How Does a Rectifier Work?
Rectifier, device that converts alternating electric current into direct current. It may be an electron tube (either a vacuum or a gaseous type), vibrator, solid-state device, or mechanical device. Direct current is necessary for the operation of many devices such as laptop computers, televisions, and certain power tools.
If only one polarity of an alternating current is used to produce a pulsating direct current, the process is called half-wave rectification. When both polarities are used, producing a continuous train of pulses, the process is called full-wave rectification.
You may wonder how power lines send electric currents across long distances for different purposes. And there are different "types" of electricity. The electricity that powers electric railway systems may not be appropriate for household appliances like phones and television sets. Rectifiers help by converting between these different types of electricity.
Bridge Rectifier and Rectifier Diode
AC DC rectifier lets you convert from alternating current (AC) to direct current (DC). AC is current that switches between flowing backwards and forwards at regular intervals while DC flows in a single direction. They generally rely on a bridge rectifier or a rectifier diode.
All rectifiers use P-N junctions, semiconductor devices that let electric current flow in only a single direction from the formation of p-type semiconductors with n-type semiconductors. The "p" side has an excess of holes (locations where there are no electrons) so it is positively charged. The "n" side is negatively charged with electrons in their outer shells.
Many circuits with this technology are built with a bridge rectifier. Bridge rectifiers convert AC to DC using its system of diodes made of a semiconductor material in either a half wave method that rectifiers one direction of the AC signal or a full wave method that rectifies both directions of the input AC.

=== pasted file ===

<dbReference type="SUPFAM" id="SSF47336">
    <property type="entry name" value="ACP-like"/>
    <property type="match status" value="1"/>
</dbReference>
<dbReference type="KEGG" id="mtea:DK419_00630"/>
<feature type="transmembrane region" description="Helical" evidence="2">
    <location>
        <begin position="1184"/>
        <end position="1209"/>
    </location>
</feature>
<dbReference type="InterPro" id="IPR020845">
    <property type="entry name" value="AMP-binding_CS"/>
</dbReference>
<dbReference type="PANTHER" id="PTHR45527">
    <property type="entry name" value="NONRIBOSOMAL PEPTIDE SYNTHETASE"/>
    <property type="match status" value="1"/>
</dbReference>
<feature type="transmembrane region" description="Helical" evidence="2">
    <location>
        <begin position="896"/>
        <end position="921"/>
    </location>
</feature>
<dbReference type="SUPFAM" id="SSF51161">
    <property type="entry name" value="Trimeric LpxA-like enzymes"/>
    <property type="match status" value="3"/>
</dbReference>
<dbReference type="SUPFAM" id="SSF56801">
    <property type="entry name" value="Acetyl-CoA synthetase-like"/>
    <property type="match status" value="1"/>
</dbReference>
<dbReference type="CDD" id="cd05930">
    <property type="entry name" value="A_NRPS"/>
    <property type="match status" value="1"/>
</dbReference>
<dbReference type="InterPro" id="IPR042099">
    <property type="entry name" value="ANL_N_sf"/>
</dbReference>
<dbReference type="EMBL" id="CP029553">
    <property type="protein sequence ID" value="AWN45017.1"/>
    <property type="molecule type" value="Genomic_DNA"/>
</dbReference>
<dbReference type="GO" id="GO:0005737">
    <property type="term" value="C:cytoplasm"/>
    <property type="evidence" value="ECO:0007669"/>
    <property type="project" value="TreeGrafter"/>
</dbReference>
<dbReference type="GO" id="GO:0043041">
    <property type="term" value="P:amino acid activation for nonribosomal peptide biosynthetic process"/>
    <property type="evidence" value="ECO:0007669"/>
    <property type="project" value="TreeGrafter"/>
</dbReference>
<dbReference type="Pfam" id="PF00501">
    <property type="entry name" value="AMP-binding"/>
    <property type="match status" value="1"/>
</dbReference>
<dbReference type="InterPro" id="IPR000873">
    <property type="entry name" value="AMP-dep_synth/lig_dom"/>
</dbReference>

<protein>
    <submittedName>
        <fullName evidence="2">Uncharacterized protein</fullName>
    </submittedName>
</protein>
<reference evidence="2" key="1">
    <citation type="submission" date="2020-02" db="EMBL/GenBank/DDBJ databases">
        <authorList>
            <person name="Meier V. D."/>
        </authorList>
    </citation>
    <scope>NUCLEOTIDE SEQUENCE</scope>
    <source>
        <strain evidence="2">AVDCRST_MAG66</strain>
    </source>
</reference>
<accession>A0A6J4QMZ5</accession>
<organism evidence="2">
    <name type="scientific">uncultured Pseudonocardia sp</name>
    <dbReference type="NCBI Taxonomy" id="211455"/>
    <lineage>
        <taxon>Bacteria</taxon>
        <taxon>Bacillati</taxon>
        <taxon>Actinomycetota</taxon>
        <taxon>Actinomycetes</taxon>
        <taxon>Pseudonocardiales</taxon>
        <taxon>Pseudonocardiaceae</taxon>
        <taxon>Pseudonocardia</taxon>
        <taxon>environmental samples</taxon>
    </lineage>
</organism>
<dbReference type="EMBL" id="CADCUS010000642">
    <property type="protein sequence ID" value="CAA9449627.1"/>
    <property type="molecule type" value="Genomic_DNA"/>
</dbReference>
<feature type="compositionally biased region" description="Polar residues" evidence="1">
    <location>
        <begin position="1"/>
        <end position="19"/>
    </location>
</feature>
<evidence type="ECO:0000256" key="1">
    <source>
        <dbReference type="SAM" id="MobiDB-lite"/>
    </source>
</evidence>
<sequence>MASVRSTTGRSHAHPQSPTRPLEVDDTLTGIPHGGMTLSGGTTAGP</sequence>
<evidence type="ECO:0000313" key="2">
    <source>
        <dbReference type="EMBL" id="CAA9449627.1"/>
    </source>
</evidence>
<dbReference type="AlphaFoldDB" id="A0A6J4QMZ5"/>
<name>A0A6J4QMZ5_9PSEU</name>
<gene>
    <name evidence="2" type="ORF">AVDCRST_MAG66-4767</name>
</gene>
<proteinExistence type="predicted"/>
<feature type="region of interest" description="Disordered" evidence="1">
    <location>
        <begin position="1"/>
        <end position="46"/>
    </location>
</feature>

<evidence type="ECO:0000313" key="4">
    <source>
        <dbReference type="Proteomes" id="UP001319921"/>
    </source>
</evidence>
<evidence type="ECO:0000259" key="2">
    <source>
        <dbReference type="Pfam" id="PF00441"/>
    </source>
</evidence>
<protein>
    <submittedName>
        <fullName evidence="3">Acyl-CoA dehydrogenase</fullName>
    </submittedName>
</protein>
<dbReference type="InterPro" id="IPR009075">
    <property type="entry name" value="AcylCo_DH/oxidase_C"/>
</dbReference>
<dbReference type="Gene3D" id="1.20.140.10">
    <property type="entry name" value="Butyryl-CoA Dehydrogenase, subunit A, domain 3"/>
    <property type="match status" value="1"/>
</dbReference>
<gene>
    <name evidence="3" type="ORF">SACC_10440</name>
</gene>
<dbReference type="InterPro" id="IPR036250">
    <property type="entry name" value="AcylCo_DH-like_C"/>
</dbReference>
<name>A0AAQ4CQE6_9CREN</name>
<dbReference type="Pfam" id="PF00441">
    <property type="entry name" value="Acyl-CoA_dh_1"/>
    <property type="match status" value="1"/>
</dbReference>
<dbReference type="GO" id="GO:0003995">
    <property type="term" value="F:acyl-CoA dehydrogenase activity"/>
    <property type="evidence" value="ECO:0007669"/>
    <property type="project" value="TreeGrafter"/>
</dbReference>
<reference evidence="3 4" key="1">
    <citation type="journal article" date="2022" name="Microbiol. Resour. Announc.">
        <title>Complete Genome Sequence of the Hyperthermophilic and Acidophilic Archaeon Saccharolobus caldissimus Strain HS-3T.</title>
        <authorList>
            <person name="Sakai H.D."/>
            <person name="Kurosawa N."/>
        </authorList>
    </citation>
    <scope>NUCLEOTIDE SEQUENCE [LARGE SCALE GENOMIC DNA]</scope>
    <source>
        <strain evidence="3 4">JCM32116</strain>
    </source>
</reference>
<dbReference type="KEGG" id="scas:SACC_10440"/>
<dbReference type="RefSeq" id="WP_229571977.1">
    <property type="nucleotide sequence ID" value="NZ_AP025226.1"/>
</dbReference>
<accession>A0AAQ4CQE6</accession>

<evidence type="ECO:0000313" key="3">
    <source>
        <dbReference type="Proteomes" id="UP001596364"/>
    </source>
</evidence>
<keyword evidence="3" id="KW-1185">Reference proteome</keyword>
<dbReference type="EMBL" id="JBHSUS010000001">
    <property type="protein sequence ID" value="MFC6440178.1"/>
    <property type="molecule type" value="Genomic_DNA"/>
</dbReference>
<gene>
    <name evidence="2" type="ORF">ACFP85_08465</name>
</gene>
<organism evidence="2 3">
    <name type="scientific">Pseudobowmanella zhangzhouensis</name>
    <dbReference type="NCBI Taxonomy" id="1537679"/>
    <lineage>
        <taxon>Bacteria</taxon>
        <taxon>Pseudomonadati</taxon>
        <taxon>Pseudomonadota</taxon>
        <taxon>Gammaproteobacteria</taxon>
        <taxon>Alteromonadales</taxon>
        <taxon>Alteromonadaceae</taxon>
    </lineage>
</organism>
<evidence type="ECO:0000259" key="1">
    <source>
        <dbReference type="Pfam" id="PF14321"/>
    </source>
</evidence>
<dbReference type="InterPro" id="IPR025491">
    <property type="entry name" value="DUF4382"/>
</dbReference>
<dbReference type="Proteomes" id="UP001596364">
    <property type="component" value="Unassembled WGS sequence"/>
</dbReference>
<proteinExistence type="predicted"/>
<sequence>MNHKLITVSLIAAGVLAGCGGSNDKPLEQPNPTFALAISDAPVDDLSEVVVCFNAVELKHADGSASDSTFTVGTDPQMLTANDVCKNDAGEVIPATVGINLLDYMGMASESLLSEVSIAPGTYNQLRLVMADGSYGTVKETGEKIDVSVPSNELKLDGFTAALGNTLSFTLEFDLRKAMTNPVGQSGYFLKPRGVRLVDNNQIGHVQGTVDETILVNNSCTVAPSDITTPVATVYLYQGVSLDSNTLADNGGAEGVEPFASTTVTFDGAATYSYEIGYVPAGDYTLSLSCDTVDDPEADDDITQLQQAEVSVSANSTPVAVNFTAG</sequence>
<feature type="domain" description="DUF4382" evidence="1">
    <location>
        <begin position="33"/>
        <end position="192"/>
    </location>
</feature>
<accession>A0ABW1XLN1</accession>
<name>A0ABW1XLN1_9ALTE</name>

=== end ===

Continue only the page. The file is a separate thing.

Semiconductors are materials that let current flow because they're made of metals like gallium or metalloids like silicon that are contaminated with materials like phosphorous as a means of controlling current. You can use a bridge rectifier for different applications for a wide range of currents.
Bridge rectifiers also have the advantage of outputting more voltage and power than other rectifiers. Despite these benefits, bridge rectifiers suffer from having to use four diodes with the extra diodes compared to other rectifiers, causing a voltage drop that decreases the output voltage.
Silicon and Germanium Diodes
Scientists and engineers generally use silicon more frequently than germanium in creating diodes. Silicon p-n junctions work more effectively at higher temperatures than germanium ones. Silicon semiconductors let electric current flow more easily and can be created with lower costs.
These diodes take advantage of the p-n junction to convert AC to DC as a sort of electric "switch" that lets current flow in either the forward or reverse direction based on the p-n junction direction. Forward biased diodes let current continue to flow while reverse biased diodes block it. This is what causes silicon diodes to have a forward voltage of about 0.7 volts so that they only lets current flow if it's more than volts. For germanium diodes, the forward voltage is 0.3 volts.